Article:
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Published On: Wed, Feb 27th, 2013

Cambodia: Bird flu strikes again, ninth human case this year

The Ministry of Health (MoH) of the Kingdom of Cambodia said today that a ninth case of human bird flu, or avian influenza, has been confirmed, according to a Joint news release of the Ministry of Health of the Kingdom of Cambodia and World Health Organization Wednesday.

 

Image/CIA

Image/CIA

 35-year-old man from Kbal Ou village, Me Sar Chrey commune, Stueng Trang district in Kampong Cham province, was confirmed positive for influenza H5N1 on 23rd February 2013 by Institut Pasteur du Cambodge.

He developed fever on 8th February 2013 and his condition worsened on 10th February 2013 with fever, frequent cough, and dyspnea. Local private practitioners initially treated him but his condition further deteriorated. On 13th February he was admitted to the Kampong Cham Hospital with fever, severe cough and dyspnea and was immediately treated with Tamiflu.

He developed pneumonia on 21st February and was transferred to Calmette Hospital in Phnom Penh. Unfortunately, despite intensive medical care he died on 25th February making him the eighth fatality reported in the Kingdom in 2013.

He is the 30th case of human avian influenza reported in Cambodia the beginning of last decade. Of the 30 cases, 27 died (90 percent) as a result of the lethal virus.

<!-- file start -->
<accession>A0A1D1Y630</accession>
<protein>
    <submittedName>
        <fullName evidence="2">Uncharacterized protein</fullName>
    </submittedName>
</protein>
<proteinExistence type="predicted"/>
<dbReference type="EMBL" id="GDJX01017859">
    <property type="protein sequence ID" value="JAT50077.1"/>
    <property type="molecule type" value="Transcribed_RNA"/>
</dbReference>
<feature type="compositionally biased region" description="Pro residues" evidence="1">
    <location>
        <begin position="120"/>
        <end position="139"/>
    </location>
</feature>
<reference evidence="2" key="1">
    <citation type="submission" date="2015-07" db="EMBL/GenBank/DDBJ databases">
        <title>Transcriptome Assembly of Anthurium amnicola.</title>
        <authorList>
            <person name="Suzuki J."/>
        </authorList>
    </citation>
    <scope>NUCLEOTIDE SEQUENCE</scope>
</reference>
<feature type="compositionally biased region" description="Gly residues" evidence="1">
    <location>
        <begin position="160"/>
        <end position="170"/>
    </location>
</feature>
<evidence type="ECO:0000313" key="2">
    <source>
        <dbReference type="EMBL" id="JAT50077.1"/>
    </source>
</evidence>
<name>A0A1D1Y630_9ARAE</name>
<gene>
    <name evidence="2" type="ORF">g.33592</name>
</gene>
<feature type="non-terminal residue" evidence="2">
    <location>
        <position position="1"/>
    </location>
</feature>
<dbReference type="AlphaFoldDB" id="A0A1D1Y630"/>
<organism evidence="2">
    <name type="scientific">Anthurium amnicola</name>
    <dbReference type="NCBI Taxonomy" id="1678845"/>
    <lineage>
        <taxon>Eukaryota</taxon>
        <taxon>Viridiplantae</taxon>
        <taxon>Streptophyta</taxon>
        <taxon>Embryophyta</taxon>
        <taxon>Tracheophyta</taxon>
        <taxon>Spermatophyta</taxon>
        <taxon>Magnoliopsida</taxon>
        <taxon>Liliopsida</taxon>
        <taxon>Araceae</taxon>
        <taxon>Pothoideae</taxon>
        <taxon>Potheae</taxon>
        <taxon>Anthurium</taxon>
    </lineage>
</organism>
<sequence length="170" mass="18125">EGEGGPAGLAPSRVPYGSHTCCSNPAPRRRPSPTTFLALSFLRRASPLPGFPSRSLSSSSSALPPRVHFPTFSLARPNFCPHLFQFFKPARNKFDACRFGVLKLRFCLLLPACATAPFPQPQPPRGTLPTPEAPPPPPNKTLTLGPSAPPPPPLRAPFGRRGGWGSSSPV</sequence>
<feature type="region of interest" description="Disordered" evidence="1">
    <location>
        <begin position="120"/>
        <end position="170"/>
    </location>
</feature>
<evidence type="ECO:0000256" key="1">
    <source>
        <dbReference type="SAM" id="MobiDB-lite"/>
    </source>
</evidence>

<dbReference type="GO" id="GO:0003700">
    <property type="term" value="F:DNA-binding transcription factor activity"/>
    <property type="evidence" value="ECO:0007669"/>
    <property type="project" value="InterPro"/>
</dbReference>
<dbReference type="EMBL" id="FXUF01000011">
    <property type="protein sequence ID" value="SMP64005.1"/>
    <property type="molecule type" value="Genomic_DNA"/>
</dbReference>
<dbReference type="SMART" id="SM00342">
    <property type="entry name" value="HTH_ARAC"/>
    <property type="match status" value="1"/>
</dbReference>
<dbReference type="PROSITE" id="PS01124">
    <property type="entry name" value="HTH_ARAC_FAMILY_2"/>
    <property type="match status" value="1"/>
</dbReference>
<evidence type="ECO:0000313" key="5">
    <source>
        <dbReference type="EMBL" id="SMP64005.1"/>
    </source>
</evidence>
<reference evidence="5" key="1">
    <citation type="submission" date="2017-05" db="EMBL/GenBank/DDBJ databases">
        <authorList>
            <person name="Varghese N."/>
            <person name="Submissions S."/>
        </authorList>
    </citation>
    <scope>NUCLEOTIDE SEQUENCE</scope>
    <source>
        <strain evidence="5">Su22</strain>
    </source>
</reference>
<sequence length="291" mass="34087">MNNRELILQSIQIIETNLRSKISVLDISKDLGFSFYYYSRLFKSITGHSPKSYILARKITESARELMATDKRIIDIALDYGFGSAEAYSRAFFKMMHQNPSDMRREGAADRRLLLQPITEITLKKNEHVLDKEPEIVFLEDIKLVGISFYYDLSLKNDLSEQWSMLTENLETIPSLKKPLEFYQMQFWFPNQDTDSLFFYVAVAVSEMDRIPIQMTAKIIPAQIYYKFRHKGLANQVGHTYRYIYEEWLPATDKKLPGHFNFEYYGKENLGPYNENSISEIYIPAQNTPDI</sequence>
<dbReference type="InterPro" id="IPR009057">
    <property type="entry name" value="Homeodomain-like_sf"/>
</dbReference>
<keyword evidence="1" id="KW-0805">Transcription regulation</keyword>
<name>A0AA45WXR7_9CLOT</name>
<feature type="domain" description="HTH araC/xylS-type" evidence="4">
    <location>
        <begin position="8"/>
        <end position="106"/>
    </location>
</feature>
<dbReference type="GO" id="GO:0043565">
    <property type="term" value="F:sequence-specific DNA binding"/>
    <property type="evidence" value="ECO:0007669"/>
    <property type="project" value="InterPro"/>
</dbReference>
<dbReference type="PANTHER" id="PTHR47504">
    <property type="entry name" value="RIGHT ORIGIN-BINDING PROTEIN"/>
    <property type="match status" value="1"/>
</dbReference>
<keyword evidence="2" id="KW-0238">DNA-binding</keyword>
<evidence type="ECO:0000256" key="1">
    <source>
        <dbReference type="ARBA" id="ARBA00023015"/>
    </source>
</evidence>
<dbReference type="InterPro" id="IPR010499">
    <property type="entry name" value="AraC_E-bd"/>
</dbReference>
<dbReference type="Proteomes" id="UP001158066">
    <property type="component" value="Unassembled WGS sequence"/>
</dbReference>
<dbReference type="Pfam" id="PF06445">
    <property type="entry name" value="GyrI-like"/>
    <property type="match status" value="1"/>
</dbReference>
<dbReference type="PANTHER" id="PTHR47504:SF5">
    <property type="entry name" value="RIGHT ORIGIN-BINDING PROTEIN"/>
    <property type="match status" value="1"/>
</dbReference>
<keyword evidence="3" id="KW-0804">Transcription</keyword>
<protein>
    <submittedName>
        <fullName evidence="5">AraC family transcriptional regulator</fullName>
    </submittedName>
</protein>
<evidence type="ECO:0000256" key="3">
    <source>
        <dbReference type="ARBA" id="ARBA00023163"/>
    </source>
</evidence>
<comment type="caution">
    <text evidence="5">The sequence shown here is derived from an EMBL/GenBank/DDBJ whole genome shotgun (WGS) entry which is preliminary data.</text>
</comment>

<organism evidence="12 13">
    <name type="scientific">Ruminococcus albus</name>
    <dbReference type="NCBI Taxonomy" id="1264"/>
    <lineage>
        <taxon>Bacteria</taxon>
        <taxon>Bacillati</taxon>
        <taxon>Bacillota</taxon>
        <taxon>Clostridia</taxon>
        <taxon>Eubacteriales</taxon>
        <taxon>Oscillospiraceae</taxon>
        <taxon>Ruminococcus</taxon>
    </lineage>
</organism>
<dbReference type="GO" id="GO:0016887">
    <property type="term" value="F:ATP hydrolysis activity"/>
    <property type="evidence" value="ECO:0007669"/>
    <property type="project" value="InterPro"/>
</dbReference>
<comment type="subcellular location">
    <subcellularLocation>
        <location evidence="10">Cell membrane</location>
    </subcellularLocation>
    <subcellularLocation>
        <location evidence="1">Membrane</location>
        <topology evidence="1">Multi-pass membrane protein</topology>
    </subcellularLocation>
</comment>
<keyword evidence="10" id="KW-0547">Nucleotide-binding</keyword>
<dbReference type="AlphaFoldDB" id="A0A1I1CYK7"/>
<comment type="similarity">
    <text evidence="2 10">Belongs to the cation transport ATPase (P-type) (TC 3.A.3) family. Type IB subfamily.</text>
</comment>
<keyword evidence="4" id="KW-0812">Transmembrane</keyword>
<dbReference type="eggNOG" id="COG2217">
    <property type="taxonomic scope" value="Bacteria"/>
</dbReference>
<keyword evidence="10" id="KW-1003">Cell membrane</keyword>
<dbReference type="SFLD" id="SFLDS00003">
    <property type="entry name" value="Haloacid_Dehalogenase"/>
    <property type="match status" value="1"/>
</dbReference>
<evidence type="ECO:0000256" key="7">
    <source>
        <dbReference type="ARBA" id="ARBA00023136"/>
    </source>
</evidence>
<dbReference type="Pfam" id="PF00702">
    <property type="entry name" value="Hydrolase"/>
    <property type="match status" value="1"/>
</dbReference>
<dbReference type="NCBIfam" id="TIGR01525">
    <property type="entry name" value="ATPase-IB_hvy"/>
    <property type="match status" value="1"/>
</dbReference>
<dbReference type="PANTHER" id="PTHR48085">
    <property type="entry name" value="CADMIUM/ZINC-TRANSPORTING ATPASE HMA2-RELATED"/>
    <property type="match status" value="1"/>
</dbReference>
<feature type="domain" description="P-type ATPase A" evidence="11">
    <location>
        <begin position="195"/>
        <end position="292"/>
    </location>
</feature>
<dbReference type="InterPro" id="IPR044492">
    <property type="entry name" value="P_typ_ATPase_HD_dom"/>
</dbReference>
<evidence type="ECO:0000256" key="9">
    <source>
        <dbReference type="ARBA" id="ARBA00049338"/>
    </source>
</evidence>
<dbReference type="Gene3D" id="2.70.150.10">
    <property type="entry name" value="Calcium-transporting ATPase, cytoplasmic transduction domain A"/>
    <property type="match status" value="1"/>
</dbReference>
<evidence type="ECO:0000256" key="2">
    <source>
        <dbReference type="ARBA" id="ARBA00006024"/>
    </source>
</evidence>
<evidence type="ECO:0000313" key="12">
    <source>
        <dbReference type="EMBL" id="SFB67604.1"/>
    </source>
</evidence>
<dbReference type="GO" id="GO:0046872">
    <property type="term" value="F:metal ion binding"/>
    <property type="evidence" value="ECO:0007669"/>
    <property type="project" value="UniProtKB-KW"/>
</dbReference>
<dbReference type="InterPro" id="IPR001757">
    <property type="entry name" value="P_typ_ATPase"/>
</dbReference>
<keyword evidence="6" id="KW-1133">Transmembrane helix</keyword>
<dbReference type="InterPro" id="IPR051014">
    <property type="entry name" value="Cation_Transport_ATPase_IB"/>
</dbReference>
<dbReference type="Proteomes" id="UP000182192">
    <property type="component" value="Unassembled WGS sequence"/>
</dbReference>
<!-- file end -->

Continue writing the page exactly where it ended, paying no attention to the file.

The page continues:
There is evidence of recent deaths among poultry in the village and the man had history of coming into contact with sick poultry prior to becoming sick.

China announces it will be checking travelers from Cambodia due to bird flu outbreak

“Avian influenza H5N1 remains a serious threat to the health of all Cambodians. This is the ninth case of H5N1 infection in humans this year. The greatest risk of exposure to the virus is through the handling and slaughter of infected poultry. Home slaughtering and preparation of sick or dead poultry for food is hazardous: this practice must stop. Children also seem to be most vulnerable and are at high risk because they like to play where poultry are found.

” I urge parents and guardians to keep children away from sick or dead poultry and prevent them from playing with chickens and ducks. Parents and guardians must also make sure children wash their hands with soap and water after any contact with poultry. If they have fast or difficult breathing, they should seek medical attention at the nearest health facility and attending physicians must be made aware of any exposure to sick or dead poultry,” said HE Dr. Mam Bunheng, Minister of Health.

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About the Author

- Writer, Co-Founder and Executive Editor of The Global Dispatch. Robert has been covering news in the areas of health, world news and politics for a variety of online news sources. He is also the Editor-in-Chief of the website, Outbreak News Today and hosts the podcast, Outbreak News Interviews on iTunes, Stitcher and Spotify Robert is politically Independent and a born again Christian Follow @bactiman63

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